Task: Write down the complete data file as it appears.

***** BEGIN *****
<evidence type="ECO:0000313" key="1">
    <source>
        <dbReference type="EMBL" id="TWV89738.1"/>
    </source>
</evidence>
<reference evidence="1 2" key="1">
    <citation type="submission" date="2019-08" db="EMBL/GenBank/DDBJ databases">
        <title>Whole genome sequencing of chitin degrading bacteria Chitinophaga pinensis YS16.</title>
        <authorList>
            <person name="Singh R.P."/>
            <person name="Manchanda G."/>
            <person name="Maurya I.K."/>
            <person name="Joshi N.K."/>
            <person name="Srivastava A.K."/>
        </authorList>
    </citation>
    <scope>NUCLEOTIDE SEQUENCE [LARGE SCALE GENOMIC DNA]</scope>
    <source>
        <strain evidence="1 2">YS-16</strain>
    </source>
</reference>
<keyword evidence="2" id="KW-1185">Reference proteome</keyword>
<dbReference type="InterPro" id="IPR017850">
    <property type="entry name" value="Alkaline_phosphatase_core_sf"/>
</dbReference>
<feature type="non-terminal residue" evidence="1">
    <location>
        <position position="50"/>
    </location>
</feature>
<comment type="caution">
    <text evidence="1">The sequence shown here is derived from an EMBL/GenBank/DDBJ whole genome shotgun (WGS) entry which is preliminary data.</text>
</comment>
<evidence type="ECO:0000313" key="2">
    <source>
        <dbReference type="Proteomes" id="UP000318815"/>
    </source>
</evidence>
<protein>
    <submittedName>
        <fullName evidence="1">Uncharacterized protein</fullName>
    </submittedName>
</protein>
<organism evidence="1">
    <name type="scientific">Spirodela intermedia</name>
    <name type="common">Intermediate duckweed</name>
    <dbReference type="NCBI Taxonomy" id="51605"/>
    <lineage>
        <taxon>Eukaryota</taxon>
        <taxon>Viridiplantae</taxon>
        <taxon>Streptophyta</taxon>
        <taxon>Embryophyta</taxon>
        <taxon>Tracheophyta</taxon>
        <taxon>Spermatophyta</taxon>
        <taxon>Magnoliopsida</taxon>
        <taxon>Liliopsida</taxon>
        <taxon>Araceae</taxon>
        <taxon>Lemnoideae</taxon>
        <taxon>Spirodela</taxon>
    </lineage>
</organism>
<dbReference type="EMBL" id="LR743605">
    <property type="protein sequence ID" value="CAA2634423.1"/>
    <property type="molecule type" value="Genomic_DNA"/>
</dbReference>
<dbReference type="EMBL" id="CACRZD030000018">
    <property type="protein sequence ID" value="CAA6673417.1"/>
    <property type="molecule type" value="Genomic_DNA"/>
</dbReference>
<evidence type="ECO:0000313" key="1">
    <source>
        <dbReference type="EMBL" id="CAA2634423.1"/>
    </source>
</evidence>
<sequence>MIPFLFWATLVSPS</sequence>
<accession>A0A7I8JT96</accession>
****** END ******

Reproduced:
<evidence type="ECO:0000313" key="1">
    <source>
        <dbReference type="EMBL" id="TWV89738.1"/>
    </source>
</evidence>
<reference evidence="1 2" key="1">
    <citation type="submission" date="2019-08" db="EMBL/GenBank/DDBJ databases">
        <title>Whole genome sequencing of chitin degrading bacteria Chitinophaga pinensis YS16.</title>
        <authorList>
            <person name="Singh R.P."/>
            <person name="Manchanda G."/>
            <person name="Maurya I.K."/>
            <person name="Joshi N.K."/>
            <person name="Srivastava A.K."/>
        </authorList>
    </citation>
    <scope>NUCLEOTIDE SEQUENCE [LARGE SCALE GENOMIC DNA]</scope>
    <source>
        <strain evidence="1 2">YS-16</strain>
    </source>
</reference>
<keyword evidence="2" id="KW-1185">Reference proteome</keyword>
<dbReference type="InterPro" id="IPR017850">
    <property type="entry name" value="Alkaline_phosphatase_core_sf"/>
</dbReference>
<feature type="non-terminal residue" evidence="1">
    <location>
        <position position="50"/>
    </location>
</feature>
<comment type="caution">
    <text evidence="1">The sequence shown here is derived from an EMBL/GenBank/DDBJ whole genome shotgun (WGS) entry which is preliminary data.</text>
</comment>
<evidence type="ECO:0000313" key="2">
    <source>
        <dbReference type="Proteomes" id="UP000318815"/>
    </source>
</evidence>
<protein>
    <submittedName>
        <fullName evidence="1">Uncharacterized protein</fullName>
    </submittedName>
</protein>
<organism evidence="1">
    <name type="scientific">Spirodela intermedia</name>
    <name type="common">Intermediate duckweed</name>
    <dbReference type="NCBI Taxonomy" id="51605"/>
    <lineage>
        <taxon>Eukaryota</taxon>
        <taxon>Viridiplantae</taxon>
        <taxon>Streptophyta</taxon>
        <taxon>Embryophyta</taxon>
        <taxon>Tracheophyta</taxon>
        <taxon>Spermatophyta</taxon>
        <taxon>Magnoliopsida</taxon>
        <taxon>Liliopsida</taxon>
        <taxon>Araceae</taxon>
        <taxon>Lemnoideae</taxon>
        <taxon>Spirodela</taxon>
    </lineage>
</organism>
<dbReference type="EMBL" id="LR743605">
    <property type="protein sequence ID" value="CAA2634423.1"/>
    <property type="molecule type" value="Genomic_DNA"/>
</dbReference>
<dbReference type="EMBL" id="CACRZD030000018">
    <property type="protein sequence ID" value="CAA6673417.1"/>
    <property type="molecule type" value="Genomic_DNA"/>
</dbReference>
<evidence type="ECO:0000313" key="1">
    <source>
        <dbReference type="EMBL" id="CAA2634423.1"/>
    </source>
</evidence>
<sequence>MIPFLFWATLVSPS</sequence>
<accession>A0A7I8JT96</accession>